Z-Bell Test

A Breakthrough in Eye-Ear Testing

‘Eyes and ears – like an orchestra in sync'

Sound and Vision


 Just as with eye-hand coordination, integration of vision and sound – eye-ear connection – must be developed. If the two senses are out of sync, a person can experience difficulties in academics, social situations and activities such as sports.

Balance between vision and hearing is necessary for a person to learn letter sounds, for example, while applying those sounds to the words they see on a page. In social situations, a person can better understand what another is saying – and meaning — by watching body language and facial expression. Autistic patients cannot discern the nuances of a joke because they simply listen. They do not connect sound and vision, because the environment around them is too confusing.

A student whose eyesight is more sensitive than his or her hearing may be easily distracted by activities and moving objects in the environment and unable to concentrate on what the teacher is saying. People whose peripheral vision is not sufficiently “tuned in” may have to turn their head before finding what is causing a certain sound.

A person can have sharp hearing and 20/20 central eyesight, but if the senses are not integrated and the brain is impaired, then the entire neurological system becomes like an orchestra without a conductor. Each musician may be quite talented with his/her learned instrument, but they must play in sync. If they are moving through the composition at different speeds, the result is noise – not music.

Standardized eye and ear tests check eyesight and hearing separately but fail to determine whether they are properly integrated.

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The Z-Bell Test:
A Breakthrough
in Eye-Ear Testing

 Thanks to the efforts of its founder, Deborah Zelinsky, O.D., the Mind-Eye Institute has developed a simple, easy examination – the Z-Bell Test® – to check a person’s overall eyesight – peripheral and central — and the integration of visual processing with listening. The test has changed the lives of many pediatric and adult patients, because it has allowed the Mind-Eye Institute team to prescribe eyeglasses that normalize the balance between central and peripheral eyesight receptors in the retina, while improving the connection between eyes and ears.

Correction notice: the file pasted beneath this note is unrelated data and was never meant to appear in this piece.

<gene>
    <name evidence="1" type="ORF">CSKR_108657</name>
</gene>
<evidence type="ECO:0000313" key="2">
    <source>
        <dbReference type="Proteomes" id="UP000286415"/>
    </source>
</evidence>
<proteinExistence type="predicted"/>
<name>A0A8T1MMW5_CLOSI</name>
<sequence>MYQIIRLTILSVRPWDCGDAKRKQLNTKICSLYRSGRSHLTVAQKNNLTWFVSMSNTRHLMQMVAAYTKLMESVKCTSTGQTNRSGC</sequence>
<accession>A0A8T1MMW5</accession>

The Z-Bell Test®, which has become internationally recognized by eye experts and scientists, determines whether the environment is “in sync” or just plain confusing for patients.

The right mix of filters, lenses and/or prisms can readjust a patient’s visual balance and eye-ear connection by altering the way light disperses across the retina, thereby allowing patients to reach out with their eyes closed and immediately touch a small bell ringing near them. Changes in luminance on the eye affect how the brain interprets and reacts to information about the environment and can impact a person’s spatial awareness, movement, and selective attention to sound. In fact, sound can modify a person's reactions and responses to visual stimulation, because of the internal spatial mapping that has to match to make sense out of the environment.

It’s a ‘New Age’
in Vision Testing

 It’s a “new age” in eye testing. The eyeglass prescriptions developed through the Z-Bell Test have been called nothing short of “amazing,” even “miraculous” by patients, because they have brought relief for a range of symptoms, including headaches, dizziness, difficulty reading, learning and behavioral problems, attention deficit disorders, and anxiety. Many patients now being treated successfully suffered for years with the effects of eye-ear imbalances, brain injuries and other neurological issues, because they were told by different health professionals that their eyesight and hearing tested as normal. Unlike 20th century eyeglasses that merely correct central eyesight, Z-Bell-prescribed glasses are therapeutic, intended to bring a person’s inside and outside environments back into synchronization.

The common refrain of patients wearing the Z-Bell-prescribed glasses is: “I feel like myself again. I feel normal.”

A Case Study

Meg Scrivner, a native of Kansas and mother of four, sustained a serious head injury when the vehicle that she is driving — with two daughters, ages 11 and 15, riding with her — was broadsided.

“I could neither hear correctly nor tolerate light following my injury. I had to wear a hat outdoors, and, indoors, my husband and I put up curtains to go over blinds and used low-wattage lighting,” Meg relates. “My speech deteriorated. I had only a first- or second-grade vocabulary. I just couldn’t think straight. I stumbled; bumped into things. I could not even read signs while driving. And, I experienced horrible headaches.”

Healthcare practitioners told her to go home and rest; the symptoms would likely subside in four weeks to six weeks. But, they did not subside. Dissatisfied with the response of the medical community and neurology specialists, she contacted the Mind-Eye Institute where optometrist, Deborah Zelinsky O.D., conducted a battery of vision and visual processing tests, including her patented Z-Bell Test℠ to evaluate the patient’s ability to synchronize auditory and visual localization ability.